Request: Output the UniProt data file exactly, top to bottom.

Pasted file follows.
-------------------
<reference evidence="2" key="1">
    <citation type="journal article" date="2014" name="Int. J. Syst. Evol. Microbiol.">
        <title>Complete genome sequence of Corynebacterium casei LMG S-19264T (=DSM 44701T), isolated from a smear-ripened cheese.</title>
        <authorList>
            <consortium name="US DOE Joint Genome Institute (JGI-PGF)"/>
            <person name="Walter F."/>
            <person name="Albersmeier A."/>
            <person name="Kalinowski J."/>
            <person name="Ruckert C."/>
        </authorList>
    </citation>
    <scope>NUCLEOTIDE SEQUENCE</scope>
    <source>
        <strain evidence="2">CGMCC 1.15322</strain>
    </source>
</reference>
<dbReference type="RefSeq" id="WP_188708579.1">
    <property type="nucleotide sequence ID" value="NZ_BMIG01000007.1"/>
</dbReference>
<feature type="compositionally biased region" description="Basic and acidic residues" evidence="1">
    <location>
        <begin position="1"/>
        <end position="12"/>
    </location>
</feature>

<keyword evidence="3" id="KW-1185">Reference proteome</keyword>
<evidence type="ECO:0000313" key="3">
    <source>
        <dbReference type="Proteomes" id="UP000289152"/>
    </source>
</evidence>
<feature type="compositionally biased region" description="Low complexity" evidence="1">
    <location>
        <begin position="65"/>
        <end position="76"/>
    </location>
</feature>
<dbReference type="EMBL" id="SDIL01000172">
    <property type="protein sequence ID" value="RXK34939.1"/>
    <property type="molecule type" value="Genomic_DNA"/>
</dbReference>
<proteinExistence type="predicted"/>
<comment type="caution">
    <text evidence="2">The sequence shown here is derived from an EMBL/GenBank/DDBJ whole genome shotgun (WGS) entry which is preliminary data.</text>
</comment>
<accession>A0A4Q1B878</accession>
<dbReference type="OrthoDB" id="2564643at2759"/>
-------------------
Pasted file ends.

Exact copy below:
<reference evidence="2" key="1">
    <citation type="journal article" date="2014" name="Int. J. Syst. Evol. Microbiol.">
        <title>Complete genome sequence of Corynebacterium casei LMG S-19264T (=DSM 44701T), isolated from a smear-ripened cheese.</title>
        <authorList>
            <consortium name="US DOE Joint Genome Institute (JGI-PGF)"/>
            <person name="Walter F."/>
            <person name="Albersmeier A."/>
            <person name="Kalinowski J."/>
            <person name="Ruckert C."/>
        </authorList>
    </citation>
    <scope>NUCLEOTIDE SEQUENCE</scope>
    <source>
        <strain evidence="2">CGMCC 1.15322</strain>
    </source>
</reference>
<dbReference type="RefSeq" id="WP_188708579.1">
    <property type="nucleotide sequence ID" value="NZ_BMIG01000007.1"/>
</dbReference>
<feature type="compositionally biased region" description="Basic and acidic residues" evidence="1">
    <location>
        <begin position="1"/>
        <end position="12"/>
    </location>
</feature>

<keyword evidence="3" id="KW-1185">Reference proteome</keyword>
<evidence type="ECO:0000313" key="3">
    <source>
        <dbReference type="Proteomes" id="UP000289152"/>
    </source>
</evidence>
<feature type="compositionally biased region" description="Low complexity" evidence="1">
    <location>
        <begin position="65"/>
        <end position="76"/>
    </location>
</feature>
<dbReference type="EMBL" id="SDIL01000172">
    <property type="protein sequence ID" value="RXK34939.1"/>
    <property type="molecule type" value="Genomic_DNA"/>
</dbReference>
<proteinExistence type="predicted"/>
<comment type="caution">
    <text evidence="2">The sequence shown here is derived from an EMBL/GenBank/DDBJ whole genome shotgun (WGS) entry which is preliminary data.</text>
</comment>
<accession>A0A4Q1B878</accession>
<dbReference type="OrthoDB" id="2564643at2759"/>